(You'll have to imagine that Grandma and I are singing it.)

Love ya.

17 March 2006

Jas. Cunningham, Son & Co. Tidbit of Information

In the mid 50s, I was working at Jas. Cunningham, Son & Co. in Rochester, NY. My boss was Andy Vincent, inventor of a crossbar switch. There is a good article about it at http://www.obs-us.com/people/karen/cunningham/chapter6.htm if you want to dig a little deeper.
We started out in a small building on Canal St. and had to go through the main plant, then across Litchfield St. to another building to get to the model makers. One of the men who did a lot of the intricate work was Percy Brown, a former gunsmith from Ithaca, NY. One day, I was over to see Percy about a piece he was working on, and happened to lean on his workbench, and I learned a very important, but little used, fact. It seems that Percy and some of the other men wondered how much weight a person put on a workbench when he leaned on it with his elbow like I had just done. So they got a scales (from where, I know not) and began testing by having various people casually lean on it. Turns out that an average of 30% of a person's weight was transmitted to the bench. So now you know! So now you can go out and prove it for yourselves. Or make bets. Or whatever.

16 March 2006

Dubai and Our Ports

There was a letter to the Editor recently in which the writer, who had been involved in the management of one of our ports, stated that no one company managed all the loading facilities at any of our ports, and that security of the ports was the responsibility of the Coast Guard and Homeland Security. Also, that non-American companies had been managing loading facilities for years, without insurmountable problems. In light of this, it seems to me that the news media has done a very poor job of explaining the situation to the public. Somewhere along the line, someone should have dug a little deeper to root out the facts, instead of fomenting the mass hysteria. Oh yeah, that's right - they're in business to sell papers, not necessarily to investigate thoroughly.

15 March 2006

Illegal Immigration

I was talking with a fellow a while ago about illegal immigration and sugested that our governments get tough with those who hire illegals. He disagreed. His truck had just been hit on the expressway by an illegal who was driving without a license and without insurance. His suggestion was that we let the Border Patrol shoot to kill all the people they see sneaking across the border; it wouldn't take but about 8 or 10 bodies before the word got around, and nobody would try anymore. Well, that would certainly work into the hands of the lawyers. He also said that most of the illegals have fake identification; employers are only to ask for it to be shown, they don't have to check to make sure the names and photos don't match.

As I see it, one of the reasons people risk their lives is so they can have children here, who automatically become American citizens. Change that law, and the numbers should go down.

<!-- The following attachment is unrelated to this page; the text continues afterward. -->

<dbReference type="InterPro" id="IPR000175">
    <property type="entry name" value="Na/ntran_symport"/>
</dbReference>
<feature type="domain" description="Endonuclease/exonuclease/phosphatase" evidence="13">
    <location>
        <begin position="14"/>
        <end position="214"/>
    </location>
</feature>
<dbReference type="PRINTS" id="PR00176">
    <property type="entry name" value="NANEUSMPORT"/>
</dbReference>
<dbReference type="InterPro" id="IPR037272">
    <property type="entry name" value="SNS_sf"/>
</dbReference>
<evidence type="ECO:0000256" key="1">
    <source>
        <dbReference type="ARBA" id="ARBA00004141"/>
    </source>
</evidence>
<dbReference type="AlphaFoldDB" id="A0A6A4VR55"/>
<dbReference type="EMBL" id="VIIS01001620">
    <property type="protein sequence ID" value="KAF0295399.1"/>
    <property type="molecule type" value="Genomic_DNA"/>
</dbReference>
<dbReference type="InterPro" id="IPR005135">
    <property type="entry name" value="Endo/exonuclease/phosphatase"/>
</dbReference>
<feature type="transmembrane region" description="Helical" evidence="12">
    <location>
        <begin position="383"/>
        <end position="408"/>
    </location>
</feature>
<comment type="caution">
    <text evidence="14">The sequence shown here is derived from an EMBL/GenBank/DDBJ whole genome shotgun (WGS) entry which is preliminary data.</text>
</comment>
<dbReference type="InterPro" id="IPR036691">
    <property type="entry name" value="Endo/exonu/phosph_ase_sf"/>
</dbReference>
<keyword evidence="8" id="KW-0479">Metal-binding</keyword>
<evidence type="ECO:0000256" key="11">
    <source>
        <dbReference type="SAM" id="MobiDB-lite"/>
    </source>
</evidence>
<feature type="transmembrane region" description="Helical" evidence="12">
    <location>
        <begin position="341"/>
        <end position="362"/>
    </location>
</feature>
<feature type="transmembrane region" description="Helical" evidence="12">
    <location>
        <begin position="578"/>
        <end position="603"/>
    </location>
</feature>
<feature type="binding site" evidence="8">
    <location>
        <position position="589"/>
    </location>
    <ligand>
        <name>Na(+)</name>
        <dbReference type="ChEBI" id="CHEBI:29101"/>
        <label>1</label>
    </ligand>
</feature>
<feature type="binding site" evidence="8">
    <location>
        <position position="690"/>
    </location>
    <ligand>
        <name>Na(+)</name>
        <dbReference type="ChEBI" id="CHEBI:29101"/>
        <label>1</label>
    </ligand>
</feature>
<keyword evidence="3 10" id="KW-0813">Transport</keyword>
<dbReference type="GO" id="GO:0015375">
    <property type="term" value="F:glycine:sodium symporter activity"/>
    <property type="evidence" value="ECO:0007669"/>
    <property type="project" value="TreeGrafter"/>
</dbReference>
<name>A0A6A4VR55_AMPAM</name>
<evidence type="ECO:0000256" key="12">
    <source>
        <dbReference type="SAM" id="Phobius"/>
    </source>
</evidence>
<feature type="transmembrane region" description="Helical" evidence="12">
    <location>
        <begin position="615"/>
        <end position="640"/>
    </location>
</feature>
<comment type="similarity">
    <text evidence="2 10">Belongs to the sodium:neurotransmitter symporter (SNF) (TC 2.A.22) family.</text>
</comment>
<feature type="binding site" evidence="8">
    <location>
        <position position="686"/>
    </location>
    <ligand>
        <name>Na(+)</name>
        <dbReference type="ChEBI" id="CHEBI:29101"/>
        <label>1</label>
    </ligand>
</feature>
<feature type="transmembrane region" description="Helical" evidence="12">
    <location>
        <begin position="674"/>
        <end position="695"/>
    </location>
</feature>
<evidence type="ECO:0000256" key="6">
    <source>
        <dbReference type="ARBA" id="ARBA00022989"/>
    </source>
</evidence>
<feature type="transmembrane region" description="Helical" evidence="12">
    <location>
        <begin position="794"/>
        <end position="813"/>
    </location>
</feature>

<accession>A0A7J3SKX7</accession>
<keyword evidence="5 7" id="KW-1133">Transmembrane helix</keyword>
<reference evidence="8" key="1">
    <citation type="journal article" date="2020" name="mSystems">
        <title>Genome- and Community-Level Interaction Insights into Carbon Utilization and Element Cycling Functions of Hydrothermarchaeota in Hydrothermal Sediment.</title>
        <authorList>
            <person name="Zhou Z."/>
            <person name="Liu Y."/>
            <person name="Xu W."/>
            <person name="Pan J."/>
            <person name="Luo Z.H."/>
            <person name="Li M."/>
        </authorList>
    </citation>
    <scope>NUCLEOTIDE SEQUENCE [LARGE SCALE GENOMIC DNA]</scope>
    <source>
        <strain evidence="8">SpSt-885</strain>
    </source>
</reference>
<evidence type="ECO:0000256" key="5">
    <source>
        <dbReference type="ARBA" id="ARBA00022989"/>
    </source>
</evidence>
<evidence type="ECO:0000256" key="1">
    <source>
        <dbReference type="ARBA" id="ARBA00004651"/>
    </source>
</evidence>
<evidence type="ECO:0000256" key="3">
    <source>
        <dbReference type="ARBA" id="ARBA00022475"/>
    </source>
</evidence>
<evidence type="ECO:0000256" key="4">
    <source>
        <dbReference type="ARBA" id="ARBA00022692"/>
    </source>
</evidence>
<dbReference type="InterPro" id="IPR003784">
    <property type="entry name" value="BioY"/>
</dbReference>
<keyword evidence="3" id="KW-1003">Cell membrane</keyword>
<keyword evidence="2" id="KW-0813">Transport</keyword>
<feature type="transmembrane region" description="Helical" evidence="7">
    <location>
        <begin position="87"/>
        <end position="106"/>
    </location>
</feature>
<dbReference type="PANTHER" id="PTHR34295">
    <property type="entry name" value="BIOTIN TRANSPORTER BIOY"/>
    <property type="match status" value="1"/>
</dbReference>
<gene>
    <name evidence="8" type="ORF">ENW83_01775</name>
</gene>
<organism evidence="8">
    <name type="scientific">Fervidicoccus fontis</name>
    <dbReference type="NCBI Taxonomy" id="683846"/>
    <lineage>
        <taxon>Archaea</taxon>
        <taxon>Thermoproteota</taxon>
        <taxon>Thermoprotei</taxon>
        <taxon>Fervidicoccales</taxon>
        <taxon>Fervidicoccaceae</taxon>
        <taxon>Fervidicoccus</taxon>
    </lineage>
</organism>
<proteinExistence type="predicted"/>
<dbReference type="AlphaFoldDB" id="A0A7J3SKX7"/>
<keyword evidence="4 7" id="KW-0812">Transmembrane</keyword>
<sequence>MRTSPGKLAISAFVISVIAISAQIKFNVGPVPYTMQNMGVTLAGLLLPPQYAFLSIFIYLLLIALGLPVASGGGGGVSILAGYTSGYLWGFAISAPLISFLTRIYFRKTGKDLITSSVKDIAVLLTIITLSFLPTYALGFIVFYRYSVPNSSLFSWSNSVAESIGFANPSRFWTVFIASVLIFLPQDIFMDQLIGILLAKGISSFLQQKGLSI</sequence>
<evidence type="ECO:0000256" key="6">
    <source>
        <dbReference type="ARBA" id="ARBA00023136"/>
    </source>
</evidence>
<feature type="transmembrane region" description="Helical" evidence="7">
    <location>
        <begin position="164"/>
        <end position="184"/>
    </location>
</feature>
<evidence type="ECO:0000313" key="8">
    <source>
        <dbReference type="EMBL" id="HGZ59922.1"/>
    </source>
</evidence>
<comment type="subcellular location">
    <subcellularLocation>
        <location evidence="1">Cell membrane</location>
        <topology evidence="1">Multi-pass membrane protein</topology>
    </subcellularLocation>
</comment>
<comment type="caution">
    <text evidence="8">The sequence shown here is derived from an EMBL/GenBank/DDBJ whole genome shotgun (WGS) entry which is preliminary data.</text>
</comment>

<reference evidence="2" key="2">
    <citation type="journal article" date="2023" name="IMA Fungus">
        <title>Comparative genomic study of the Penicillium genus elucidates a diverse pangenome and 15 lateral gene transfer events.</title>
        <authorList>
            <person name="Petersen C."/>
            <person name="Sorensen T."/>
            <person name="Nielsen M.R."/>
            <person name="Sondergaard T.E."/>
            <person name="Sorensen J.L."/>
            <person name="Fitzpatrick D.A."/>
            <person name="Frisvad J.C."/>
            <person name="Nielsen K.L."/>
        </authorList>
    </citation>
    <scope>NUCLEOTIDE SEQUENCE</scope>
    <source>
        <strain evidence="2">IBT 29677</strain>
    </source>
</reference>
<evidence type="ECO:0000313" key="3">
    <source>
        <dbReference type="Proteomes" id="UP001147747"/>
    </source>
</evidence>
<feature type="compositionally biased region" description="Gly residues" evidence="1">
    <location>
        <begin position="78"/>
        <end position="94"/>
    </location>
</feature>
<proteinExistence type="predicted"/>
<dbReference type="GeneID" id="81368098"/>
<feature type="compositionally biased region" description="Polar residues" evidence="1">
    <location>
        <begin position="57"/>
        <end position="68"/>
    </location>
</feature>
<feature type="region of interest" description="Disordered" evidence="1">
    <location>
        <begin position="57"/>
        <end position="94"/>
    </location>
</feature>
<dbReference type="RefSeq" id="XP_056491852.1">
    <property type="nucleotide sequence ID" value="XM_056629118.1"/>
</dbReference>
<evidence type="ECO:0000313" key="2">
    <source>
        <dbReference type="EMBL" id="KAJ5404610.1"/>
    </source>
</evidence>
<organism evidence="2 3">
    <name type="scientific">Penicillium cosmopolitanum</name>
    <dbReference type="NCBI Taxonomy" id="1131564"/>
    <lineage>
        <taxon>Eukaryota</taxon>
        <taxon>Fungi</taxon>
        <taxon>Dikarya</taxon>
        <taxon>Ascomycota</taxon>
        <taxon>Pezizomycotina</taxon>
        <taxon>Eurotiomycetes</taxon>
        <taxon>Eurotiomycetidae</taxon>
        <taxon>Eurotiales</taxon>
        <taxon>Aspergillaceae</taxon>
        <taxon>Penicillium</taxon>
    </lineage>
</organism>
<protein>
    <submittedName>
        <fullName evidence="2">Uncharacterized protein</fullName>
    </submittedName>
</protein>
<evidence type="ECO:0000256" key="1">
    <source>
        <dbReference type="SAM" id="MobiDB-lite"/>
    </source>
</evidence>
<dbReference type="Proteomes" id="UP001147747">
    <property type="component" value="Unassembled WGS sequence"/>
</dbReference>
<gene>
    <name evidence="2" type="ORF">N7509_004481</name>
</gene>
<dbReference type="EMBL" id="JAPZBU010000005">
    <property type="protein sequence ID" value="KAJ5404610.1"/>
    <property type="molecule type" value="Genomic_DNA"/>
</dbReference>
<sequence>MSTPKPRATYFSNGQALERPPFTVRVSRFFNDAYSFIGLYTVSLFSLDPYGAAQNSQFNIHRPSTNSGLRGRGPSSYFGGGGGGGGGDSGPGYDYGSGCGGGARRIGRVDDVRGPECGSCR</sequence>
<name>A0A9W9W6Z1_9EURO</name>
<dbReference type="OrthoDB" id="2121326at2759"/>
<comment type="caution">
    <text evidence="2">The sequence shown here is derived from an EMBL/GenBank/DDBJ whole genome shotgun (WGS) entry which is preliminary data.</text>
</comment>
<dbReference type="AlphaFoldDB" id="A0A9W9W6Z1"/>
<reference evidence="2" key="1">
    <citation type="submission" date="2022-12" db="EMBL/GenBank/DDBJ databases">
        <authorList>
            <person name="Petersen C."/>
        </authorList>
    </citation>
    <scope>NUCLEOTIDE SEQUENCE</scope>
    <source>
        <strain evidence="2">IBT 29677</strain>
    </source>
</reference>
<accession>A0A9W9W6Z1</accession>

Another reason is the lack of ability to earn a decent living in Mexico. Of course, all the "haves" in Mexico don't want the "have-nots" to improve their economic position. (Similar to what's happening here?) Unfortunatley, we can't change the Mexican economy.

It'll be interesting to see what our Congressmen and women do to give relief to the problem. I favor the approach taken by Senator McCain.

11 March 2006

A Prayer

Thought you might enjoy this interesting prayer given in Kansas at the
opening session of their Senate. It seems prayer still upsets some people.
When Minister Joe Wright was asked to open the new session of the Kansas
Senate, everyone was expecting the usual generalities, but this is what they
"Heavenly Father, we come before you today to ask your forgiveness and to
seek your direction and guidance. We know Your Word says, 'Woe to those who
call evil good,' but that is exactly what we have done. We have lost our
spiritual equilibrium and reversed our values.
We have exploited the poor and called it the lottery.
We have rewarded laziness and called it welfare.
We have killed our unborn and called it choice.
We have shot abortionists and called it justifiable.
We have neglected to discipline our children and called it building self
We have abused power and called it politics.
We have coveted our neighbor's possessions and called it ambition.
We have polluted the air with profanity and pornography and called it
freedom of expression.
We have ridiculed the time-honored values of our forefathers and called it
Search us, Oh, God, and know our hearts today; cleanse us from every sin and
set us free. Amen!"
The response was immediate. A number of legislators walked out during the
prayer in protest. In 6 short weeks, Central Christian Church, where Rev.
Wright is pastor, logged more than 5,000 phone calls with only 47 of those
calls responding negatively. The church is now receiving international
requests for copies of this prayer from India, Africa and Korea.
Commentator Paul Harvey aired this prayer on his radio program, "The Rest of
the Story," and received a larger response to this program than any other he
has ever aired.

10 March 2006